(1) EXCELSIOR! Cass R. Sunstein reviews Liel Liebovitz’s biography Stan Lee: A Life in Comics at the LA Review of Books: “Marvelous Belief”.
…DC was Dwight Eisenhower; Marvel was John F. Kennedy. DC was Bing Crosby; Marvel was the Rolling Stones. DC was Apollo; Marvel was Dionysus.
Marvel’s guiding spirit, and its most important writer, was Stan Lee, who died in 2018 at the age of 95. Lee helped create many of the company’s iconic figures — not only Spider-Man, the Fantastic Four, the Hulk, and the X-Men, but also the Black Panther, the Avengers, Thor, Daredevil (Daredevil!), Doctor Strange, the Silver Surfer, and Ant-Man. There were many others. Lee defined the Marvel brand. He gave readers a sense that they were in the cool kids’ club — knowing, winking, rebellious, with their own private language: “Face Forward!” “Excelsior!” “’Nuff said!”
Aside from their superpowers, Lee’s characters were vulnerable. One of them was blind; another was confined to a wheelchair. By creating superheroes who faced real-world problems (romantic and otherwise), Lee channeled the insecurities of his young readers. As he put it: “The idea I had, the underlying theme, was that just because somebody is different doesn’t make them better.” He gave that theme a political twist: “That seems to be the worst thing in human nature: We tend to dislike people who are different than we are.” DC felt like the past, and Marvel felt like the future, above all because of Marvel’s exuberance, sense of fun, and subversive energy….
(2) BALONEY! [Item by Martin Morse Wooster.] In the Washington Post, Abraham Riesman, author of a forthcoming biography of Stan Lee, offers five myths about him, including that “Lee created the Marvel Universe” (“there is actually zero evidence that Lee had any of the initial ideas” for the classic Marvel characters) and “Lee loved comics and superheroes” (he repeatedly pitched non-superhero ideas to publishers, and they were all rejected): “Five myths about Stan Lee”.
…There is actually zero evidence that Lee had the initial ideas for any of these characters, other than his own claims. In his 2002 memoir, for instance, he said of Ditko: “I really think I’m being very generous in giving him ‘co-creator’ credit, because I’m the guy who dreamed up the title, the concept, and the characters.” The world has generally accepted that Lee had the initial notions for the characters, only then passing them off to Kirby or Ditko. But over the course of legal cases, painstaking historical debate and my own archival research, nothing has ever been turned up that proves — or even suggests — that Lee was the driving creative force. No presentation boards, no contemporary notes, no diary entries, no supporting accounts from anyone other than his wife. Nothing.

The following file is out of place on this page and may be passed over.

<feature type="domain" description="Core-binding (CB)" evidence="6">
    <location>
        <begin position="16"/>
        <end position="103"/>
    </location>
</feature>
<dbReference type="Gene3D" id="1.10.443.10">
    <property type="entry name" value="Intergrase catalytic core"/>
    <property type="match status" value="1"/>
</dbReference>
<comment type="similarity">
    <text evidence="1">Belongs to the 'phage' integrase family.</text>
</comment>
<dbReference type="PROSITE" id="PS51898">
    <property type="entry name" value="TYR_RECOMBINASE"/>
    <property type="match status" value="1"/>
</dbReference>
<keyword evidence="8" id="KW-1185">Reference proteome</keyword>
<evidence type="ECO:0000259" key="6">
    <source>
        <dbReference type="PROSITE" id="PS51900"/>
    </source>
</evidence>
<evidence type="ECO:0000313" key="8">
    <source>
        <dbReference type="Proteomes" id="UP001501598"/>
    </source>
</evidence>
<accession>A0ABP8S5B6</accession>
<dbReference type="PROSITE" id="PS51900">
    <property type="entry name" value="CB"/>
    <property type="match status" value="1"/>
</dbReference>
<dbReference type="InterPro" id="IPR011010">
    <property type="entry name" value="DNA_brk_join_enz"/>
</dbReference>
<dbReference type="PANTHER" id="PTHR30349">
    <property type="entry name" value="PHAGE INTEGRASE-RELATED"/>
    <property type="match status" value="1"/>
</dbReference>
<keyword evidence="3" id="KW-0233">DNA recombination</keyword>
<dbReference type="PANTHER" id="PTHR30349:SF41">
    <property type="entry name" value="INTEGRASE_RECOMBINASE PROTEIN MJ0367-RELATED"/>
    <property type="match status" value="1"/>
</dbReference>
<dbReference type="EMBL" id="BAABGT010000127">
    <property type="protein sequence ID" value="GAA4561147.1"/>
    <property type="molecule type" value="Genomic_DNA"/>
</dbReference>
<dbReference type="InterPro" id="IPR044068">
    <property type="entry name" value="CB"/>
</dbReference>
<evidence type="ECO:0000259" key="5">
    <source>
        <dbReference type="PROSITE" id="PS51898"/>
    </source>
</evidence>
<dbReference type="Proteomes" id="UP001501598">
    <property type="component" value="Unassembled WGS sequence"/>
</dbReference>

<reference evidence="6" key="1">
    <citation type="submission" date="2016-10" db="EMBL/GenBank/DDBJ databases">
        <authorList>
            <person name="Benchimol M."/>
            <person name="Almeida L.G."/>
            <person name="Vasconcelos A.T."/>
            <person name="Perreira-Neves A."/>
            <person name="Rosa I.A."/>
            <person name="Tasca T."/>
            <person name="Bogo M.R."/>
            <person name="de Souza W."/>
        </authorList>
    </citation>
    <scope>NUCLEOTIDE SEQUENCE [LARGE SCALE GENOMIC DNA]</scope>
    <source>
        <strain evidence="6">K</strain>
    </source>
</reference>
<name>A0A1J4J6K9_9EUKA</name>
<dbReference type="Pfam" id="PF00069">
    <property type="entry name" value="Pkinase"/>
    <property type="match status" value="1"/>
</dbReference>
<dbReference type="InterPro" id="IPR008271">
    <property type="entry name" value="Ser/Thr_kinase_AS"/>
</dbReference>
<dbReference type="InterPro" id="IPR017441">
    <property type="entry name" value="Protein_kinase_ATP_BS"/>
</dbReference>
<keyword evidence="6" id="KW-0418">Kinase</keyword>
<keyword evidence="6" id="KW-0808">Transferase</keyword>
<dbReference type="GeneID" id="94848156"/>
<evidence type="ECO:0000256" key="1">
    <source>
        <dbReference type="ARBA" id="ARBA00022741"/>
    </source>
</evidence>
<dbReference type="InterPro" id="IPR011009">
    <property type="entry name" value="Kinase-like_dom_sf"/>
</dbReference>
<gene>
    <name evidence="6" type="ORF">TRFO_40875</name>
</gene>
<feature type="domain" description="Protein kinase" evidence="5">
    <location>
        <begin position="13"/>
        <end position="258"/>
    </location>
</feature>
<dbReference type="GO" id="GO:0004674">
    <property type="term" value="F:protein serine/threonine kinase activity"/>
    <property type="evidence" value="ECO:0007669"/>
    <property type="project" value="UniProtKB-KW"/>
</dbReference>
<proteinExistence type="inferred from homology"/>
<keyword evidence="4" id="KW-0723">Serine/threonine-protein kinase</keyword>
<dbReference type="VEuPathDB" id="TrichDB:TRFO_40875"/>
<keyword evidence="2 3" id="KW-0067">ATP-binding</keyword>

Meanwhile, Kirby and his defenders have asserted that Kirby was the characters’ sole creator, accurately pointing out that he had a far longer history of creating successful characters on his own. Same goes for Ditko. Because of the fly-by-night record-keeping practices of the mid-century comic-book industry, it’s unlikely that we’ll ever have a firm answer. But companies, journalists and historians can’t say with any certainty that Lee created (or even co-created) Marvel’s dramatis personae.
(3) KEN LIU STORY TO TV. “FilmNation Entertainment Acquires Ken Liu’s Sci-Fi Story ‘The Hidden Girl’ for Series Adaptation” – Variety has the story.
The company has acquired Ken Liu’s sci-fi short story “The Hidden Girl,” with the intention of adapting it into a series. Liu is attached to executive produce the project, which sources say is already in discussions with potential directors and showrunners.
News of the acquisition comes less than a month after Liu was announced as a consulting producer on David Benioff, D.B. Weiss, and Alexander Woo’s buzzy Netflix adaptation of “The Three-Body Problem.”
“The Hidden Girl” blends sci-fi and historical reality into a story set in a never-before-seen fantasy world derived from the cosmopolitan realities of Tang Dynasty China. In the story, a diverse group of women assassins travel through the fourth-dimension traversing space and time to kill their opponents, honor their professional code, and face down ethical dilemmas only too relevant for our conflict- and doubt-driven modern world.
(4) IN CHARACTER. The Spectator’s Daisy Dunn profiles “The gentle genius of Mervyn Peake”.
To be a good illustrator, said Mervyn Peake, it is necessary to do two things. The first is to subordinate yourself entirely to the book. The second is ‘to slide into another man’s soul’.